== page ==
Sunday, December 5, 2010


There is a slight chance that I wanted more than what Faster was ever going to be able to give to me. I wanted The Rock to beat people up and be a badass again so badly that I didn’t really care what movie it was in. Thinking along those lines is how you end up with Faster.

November was just full of movies with the most basic premises possible. Faster is just the story of The Rock getting out of jail and immediately hunting down and killing the people who killed his brother. They at least tried to throw in a hefty twist at the end but it lacked any surprise and couldn’t make up for the rather thin plot.

If the storyline was pointless, Faster was worthwhile just because of the fantastic freaking cast. It was like I was consulted on the choices … which, when I come to think of it, I should be from now on. I started the review by saying that I saw this movie because of The Rock and he did not disappoint. He even hit the gym to remind me just how freaking huge he was during his wrestling days. Maybe giving The Rock a role with 5 lines of dialogue defeats the purpose of casting The Rock but there ya go. We’ll skip past Billy Bob Thornton because I’ve never had anything to say about him outside of Bad Santa. And seeing Carla Gugino is always welcome. But I want to concentrate on the smaller roles given to Xander Berkeley, Jennifer Carpenter, and Adewale Akinnuoye-Agbaje. That’s George Mason, Debra Morgan, and Adibisi all in the same movie. Thank you; here's my money.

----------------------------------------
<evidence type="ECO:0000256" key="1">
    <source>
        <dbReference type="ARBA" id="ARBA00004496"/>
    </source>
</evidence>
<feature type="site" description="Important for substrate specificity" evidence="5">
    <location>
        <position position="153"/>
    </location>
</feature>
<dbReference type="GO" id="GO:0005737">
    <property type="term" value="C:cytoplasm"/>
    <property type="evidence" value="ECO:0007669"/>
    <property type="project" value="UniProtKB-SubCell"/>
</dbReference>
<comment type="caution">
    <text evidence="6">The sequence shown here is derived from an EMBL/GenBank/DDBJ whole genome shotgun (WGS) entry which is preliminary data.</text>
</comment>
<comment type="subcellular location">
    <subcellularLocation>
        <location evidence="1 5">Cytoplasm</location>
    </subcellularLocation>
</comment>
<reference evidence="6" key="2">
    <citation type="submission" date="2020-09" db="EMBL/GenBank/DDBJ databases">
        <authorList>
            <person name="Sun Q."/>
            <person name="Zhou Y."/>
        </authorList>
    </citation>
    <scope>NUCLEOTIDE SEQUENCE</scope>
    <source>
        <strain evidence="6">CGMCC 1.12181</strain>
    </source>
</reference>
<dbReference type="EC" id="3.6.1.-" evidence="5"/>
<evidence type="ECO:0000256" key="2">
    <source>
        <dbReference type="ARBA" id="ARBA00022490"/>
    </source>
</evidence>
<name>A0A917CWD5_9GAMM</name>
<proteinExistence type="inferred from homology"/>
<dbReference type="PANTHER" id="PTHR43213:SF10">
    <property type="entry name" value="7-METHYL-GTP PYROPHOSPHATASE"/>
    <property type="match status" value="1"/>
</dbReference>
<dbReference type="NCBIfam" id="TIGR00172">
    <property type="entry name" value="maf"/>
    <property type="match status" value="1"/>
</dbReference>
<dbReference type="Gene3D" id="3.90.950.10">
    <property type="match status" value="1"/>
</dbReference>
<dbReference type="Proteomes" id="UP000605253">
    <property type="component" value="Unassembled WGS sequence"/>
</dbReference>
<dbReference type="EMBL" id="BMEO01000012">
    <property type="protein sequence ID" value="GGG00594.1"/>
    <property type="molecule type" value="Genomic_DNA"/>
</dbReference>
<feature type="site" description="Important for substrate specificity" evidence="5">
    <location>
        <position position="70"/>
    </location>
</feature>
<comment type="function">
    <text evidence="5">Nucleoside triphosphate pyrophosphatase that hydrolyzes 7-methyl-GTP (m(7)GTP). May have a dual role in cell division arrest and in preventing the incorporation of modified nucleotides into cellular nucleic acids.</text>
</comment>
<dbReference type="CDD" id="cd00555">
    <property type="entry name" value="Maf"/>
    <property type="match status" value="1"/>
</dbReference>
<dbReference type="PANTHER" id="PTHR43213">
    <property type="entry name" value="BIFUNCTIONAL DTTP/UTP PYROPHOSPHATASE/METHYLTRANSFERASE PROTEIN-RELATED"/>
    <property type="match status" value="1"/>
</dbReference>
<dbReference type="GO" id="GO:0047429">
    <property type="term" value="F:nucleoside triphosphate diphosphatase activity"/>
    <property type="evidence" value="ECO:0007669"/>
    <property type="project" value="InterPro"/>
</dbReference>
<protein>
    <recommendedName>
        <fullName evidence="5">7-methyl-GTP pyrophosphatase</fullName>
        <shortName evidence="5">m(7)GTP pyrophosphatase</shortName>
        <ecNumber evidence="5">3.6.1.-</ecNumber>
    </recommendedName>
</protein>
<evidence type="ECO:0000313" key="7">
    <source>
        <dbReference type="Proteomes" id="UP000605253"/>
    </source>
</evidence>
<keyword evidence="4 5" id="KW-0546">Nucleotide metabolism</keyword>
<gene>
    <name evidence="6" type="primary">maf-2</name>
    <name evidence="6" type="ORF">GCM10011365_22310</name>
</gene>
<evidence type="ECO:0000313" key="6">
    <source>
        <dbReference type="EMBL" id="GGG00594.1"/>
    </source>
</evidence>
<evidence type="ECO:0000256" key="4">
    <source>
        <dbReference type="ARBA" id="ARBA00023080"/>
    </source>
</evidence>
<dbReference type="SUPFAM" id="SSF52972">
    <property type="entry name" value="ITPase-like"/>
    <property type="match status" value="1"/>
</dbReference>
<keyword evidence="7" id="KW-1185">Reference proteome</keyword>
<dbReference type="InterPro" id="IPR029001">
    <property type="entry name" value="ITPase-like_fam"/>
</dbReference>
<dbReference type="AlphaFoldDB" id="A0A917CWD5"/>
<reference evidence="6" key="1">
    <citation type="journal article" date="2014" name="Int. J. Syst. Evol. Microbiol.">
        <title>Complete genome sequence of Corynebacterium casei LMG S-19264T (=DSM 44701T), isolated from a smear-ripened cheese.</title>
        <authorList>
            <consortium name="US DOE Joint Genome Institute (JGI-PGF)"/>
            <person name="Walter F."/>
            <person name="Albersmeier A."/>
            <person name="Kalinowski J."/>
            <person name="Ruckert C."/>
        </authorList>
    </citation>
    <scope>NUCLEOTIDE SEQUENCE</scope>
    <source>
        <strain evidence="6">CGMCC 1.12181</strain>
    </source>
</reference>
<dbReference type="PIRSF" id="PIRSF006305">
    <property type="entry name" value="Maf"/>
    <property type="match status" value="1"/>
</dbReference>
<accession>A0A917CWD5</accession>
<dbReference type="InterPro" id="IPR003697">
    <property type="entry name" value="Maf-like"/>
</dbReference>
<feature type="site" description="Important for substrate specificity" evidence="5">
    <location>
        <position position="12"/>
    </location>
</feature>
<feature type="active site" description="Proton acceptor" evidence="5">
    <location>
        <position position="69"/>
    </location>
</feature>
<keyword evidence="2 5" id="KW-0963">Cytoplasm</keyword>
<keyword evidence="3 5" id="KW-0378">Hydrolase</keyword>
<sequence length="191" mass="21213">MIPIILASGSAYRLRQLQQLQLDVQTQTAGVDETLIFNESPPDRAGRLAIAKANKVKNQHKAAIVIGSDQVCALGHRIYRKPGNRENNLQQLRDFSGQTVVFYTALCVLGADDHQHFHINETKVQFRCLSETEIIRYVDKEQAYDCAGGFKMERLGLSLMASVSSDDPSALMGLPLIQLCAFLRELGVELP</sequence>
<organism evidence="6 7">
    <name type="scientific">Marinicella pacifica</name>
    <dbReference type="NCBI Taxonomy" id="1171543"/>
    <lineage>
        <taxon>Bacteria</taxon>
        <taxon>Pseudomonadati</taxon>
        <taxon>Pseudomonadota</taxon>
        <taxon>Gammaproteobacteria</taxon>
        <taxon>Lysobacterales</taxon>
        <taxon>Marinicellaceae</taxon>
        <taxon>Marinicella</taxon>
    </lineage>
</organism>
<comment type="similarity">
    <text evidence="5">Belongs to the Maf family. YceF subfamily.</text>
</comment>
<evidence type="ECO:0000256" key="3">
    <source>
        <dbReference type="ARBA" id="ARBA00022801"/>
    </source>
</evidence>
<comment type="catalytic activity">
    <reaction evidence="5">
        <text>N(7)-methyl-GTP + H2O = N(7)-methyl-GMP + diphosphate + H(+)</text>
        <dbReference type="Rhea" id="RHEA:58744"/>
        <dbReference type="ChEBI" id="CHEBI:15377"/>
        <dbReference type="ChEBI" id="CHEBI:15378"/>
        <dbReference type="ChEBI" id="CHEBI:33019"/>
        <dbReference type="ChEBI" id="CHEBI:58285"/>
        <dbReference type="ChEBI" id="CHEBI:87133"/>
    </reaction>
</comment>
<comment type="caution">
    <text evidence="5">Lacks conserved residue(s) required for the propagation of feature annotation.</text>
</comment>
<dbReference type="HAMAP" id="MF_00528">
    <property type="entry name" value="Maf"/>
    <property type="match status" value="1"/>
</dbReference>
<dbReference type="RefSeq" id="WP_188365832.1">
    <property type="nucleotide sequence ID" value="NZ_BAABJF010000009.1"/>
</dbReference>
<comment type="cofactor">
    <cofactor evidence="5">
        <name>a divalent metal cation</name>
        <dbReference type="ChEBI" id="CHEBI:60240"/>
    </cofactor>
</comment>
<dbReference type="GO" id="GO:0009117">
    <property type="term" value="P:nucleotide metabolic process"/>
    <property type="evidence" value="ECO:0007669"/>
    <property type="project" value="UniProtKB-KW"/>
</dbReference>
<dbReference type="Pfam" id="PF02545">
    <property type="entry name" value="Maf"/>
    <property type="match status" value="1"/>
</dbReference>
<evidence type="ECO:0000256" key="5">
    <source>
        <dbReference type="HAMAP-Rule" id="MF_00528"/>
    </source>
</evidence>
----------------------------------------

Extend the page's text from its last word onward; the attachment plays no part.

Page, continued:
If you want to see The Rock drive around and shoot people in the face then Faster is the movie to go see. But make sure that is what you want because there is nothing else to the movie but that.

6 out of 10

Due Date

Todd Phillips had to follow up The Hangover with something and since it took me nearly a month to see Due Date, you can gauge my excitement. Well, like everyone else in the world, I’m a fan of both Robert Downey Jr. and Zach Galifianakis so if all else failed I would at least have that.